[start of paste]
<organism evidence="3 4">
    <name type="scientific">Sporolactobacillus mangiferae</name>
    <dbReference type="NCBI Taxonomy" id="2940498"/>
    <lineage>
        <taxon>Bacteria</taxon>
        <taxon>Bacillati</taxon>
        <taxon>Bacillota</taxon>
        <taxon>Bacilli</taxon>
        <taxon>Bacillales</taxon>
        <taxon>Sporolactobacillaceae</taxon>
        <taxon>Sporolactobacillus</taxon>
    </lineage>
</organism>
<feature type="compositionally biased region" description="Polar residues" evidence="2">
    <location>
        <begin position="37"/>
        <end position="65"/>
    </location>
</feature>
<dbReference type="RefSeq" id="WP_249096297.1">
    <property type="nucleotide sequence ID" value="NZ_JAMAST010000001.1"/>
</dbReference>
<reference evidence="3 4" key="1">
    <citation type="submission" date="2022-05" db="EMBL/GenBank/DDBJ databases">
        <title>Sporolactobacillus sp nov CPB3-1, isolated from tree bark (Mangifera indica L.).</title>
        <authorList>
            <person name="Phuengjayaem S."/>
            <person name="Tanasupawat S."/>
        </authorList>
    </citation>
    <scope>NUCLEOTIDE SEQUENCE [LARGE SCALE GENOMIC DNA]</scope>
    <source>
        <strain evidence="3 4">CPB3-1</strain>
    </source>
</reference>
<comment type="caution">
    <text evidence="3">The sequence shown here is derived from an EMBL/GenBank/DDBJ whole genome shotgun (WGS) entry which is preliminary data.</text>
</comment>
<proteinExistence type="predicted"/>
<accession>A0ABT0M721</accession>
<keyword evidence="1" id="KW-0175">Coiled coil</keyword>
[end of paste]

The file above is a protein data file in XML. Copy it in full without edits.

<organism evidence="3 4">
    <name type="scientific">Sporolactobacillus mangiferae</name>
    <dbReference type="NCBI Taxonomy" id="2940498"/>
    <lineage>
        <taxon>Bacteria</taxon>
        <taxon>Bacillati</taxon>
        <taxon>Bacillota</taxon>
        <taxon>Bacilli</taxon>
        <taxon>Bacillales</taxon>
        <taxon>Sporolactobacillaceae</taxon>
        <taxon>Sporolactobacillus</taxon>
    </lineage>
</organism>
<feature type="compositionally biased region" description="Polar residues" evidence="2">
    <location>
        <begin position="37"/>
        <end position="65"/>
    </location>
</feature>
<dbReference type="RefSeq" id="WP_249096297.1">
    <property type="nucleotide sequence ID" value="NZ_JAMAST010000001.1"/>
</dbReference>
<reference evidence="3 4" key="1">
    <citation type="submission" date="2022-05" db="EMBL/GenBank/DDBJ databases">
        <title>Sporolactobacillus sp nov CPB3-1, isolated from tree bark (Mangifera indica L.).</title>
        <authorList>
            <person name="Phuengjayaem S."/>
            <person name="Tanasupawat S."/>
        </authorList>
    </citation>
    <scope>NUCLEOTIDE SEQUENCE [LARGE SCALE GENOMIC DNA]</scope>
    <source>
        <strain evidence="3 4">CPB3-1</strain>
    </source>
</reference>
<comment type="caution">
    <text evidence="3">The sequence shown here is derived from an EMBL/GenBank/DDBJ whole genome shotgun (WGS) entry which is preliminary data.</text>
</comment>
<proteinExistence type="predicted"/>
<accession>A0ABT0M721</accession>
<keyword evidence="1" id="KW-0175">Coiled coil</keyword>